Franklin County farmers won a small victory with the recent decision by U.S. Fish and Wildlife to limit protection to what it calls an endangered plant to federal lands.
While farmers and other landowners won't be asked to protect the plant seems like the outcome many had been advocating, it is not a long-term solution to the issue of the White Bluffs bladderpod.
One farmer leading the fight called the exclusion of private land an "empty gesture," and here's why: The plant with the little yellow flowers will continue to loom large because Fish and Wildlife could decide that the use of pesticides or the use of irrigation on nearby lands could pose threats to the plant. It could then limit agricultural activities in a buffer zone around the 2,033 acres of critical habitat owned by the federal government.
And that could affect farmers in a big way, creating a large swath of land that could not be used for farming.
Digital Access for only $0.99
For the most comprehensive local coverage, subscribe today.
Farmer Kent McMullen, who testified before Congress on the bladderpod issue, said of his reaction: "I guess you could encapsulate it one word - disappointed."
A big portion of that disappointment came from the fact that Fish and Wildlife relied on a process developed in 1735 to designate the plant as threatened, rather than on modern science, McMullen said.
He and other farmers banded together to have the plant studied when federal officials said they did not have the dollars for genetic testing to determine if the plant growing here is truly different from all the other bladderpod species.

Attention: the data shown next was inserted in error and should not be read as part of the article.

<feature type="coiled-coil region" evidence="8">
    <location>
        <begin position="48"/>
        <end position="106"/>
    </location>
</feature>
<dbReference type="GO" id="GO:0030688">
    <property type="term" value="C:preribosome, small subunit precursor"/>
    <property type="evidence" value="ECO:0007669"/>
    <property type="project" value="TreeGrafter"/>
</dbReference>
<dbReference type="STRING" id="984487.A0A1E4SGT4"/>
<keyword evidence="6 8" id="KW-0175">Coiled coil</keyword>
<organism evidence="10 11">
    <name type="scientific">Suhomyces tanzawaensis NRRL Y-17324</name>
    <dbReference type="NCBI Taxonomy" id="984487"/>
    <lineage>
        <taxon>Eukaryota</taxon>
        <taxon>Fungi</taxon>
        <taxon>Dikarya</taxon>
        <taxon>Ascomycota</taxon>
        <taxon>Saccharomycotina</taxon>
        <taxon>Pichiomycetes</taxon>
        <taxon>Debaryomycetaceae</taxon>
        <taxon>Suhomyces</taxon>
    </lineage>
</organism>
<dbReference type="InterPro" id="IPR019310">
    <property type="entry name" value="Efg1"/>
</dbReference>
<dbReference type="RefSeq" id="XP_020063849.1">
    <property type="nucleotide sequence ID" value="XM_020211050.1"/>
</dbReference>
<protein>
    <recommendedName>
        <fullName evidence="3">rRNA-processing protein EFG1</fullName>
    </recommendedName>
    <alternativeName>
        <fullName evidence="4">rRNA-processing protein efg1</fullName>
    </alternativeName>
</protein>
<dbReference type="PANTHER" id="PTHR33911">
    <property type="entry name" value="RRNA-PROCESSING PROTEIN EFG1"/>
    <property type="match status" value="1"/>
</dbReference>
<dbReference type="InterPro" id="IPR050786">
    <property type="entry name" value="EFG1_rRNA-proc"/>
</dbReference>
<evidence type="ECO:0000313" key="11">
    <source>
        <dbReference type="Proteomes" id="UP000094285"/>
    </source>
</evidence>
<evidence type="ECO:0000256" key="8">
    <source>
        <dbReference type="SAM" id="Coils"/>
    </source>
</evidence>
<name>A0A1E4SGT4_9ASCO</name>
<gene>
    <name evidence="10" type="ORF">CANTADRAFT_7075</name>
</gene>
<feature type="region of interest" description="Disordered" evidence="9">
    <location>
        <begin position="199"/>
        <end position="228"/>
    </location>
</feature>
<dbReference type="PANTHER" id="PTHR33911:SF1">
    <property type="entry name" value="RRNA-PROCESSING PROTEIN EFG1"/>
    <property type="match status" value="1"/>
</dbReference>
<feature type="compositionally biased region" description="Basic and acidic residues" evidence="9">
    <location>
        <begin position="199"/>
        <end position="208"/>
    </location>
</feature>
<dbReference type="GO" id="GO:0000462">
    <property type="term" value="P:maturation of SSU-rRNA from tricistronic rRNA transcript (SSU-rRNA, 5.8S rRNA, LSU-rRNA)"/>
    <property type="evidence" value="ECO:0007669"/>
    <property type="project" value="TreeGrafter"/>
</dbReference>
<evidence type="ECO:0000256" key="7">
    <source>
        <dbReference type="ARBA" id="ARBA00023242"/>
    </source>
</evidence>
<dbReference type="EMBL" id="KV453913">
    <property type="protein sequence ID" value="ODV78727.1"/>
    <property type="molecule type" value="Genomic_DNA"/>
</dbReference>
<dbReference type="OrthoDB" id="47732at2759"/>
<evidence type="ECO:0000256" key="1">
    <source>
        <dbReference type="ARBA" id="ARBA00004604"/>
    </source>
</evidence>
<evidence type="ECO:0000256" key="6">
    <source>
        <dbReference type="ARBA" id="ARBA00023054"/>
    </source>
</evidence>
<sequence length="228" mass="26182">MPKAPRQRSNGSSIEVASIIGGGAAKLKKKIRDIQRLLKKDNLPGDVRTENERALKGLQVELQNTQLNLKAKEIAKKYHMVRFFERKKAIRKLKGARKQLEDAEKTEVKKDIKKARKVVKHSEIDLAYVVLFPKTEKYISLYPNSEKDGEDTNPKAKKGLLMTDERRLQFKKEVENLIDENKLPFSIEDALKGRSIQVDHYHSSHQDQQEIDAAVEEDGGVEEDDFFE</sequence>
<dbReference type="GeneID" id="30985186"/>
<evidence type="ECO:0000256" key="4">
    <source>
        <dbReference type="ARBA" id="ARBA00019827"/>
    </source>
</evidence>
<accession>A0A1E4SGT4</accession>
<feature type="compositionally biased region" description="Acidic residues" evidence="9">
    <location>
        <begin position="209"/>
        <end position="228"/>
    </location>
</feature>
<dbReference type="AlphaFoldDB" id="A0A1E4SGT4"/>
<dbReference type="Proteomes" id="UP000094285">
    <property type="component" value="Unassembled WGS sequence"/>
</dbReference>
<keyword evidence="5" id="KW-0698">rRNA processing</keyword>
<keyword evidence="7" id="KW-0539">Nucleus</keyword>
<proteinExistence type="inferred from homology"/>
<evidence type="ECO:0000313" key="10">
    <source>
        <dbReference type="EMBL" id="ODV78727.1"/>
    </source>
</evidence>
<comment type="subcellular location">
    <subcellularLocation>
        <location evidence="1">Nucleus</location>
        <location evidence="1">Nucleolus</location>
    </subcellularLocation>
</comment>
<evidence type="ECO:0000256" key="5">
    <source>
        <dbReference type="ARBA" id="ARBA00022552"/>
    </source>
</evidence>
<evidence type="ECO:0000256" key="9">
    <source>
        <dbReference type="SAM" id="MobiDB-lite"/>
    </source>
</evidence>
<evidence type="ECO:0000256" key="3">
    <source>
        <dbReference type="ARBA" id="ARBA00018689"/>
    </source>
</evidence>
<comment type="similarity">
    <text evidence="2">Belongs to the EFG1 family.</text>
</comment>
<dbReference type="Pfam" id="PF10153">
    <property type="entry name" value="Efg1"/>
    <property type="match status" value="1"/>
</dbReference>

A DNA researcher from the University of Idaho took samples of plants and his examination showed that the plant was not distinct. Fish and Wildlife said the study was not broad enough to change a peer review group's decision. The agency also said it could not afford a DNA test of its own, even though farmers claim the government has budgeted more than $600,000 to protect the plant this year. The farmers spent $25,000 on the testing.
The only concession the agency made was to exclude private lands from the plant's designated critical habitat. For now.
The farmers aren't the only ones disappointed in the decision, though it could have been worse for farmers had the private lands remained in the package.
U.S. Rep. Doc Hastings, R-Pasco, has concerns about how the decision was made by Fish and Wildlife.
"The service agreed, behind closed doors, to a deadline with litigious groups to list the bladderpod this year as part of its 'mega-settlement' of numerous lawsuits and it's clear that nothing - not even new, contradictory independent science - was going to stop them," he said.
And as chairman of the House Natural Resources Committee, Hastings is in a position do something about it.
"Today's decision is a concrete example of how the 40-year-old Endangered Species Act is in need of reform," he said. "I will insist on an explanation and transparency relating to the service's decision on the bladderpod."
Hastings said he also hopes for some commonsense reforms to the ESA in the near future. We just hope the change happens soon enough to keep a plant that apparently thrives in areas other than the White Bluffs from taking any land out of the mix for one of our most important industries.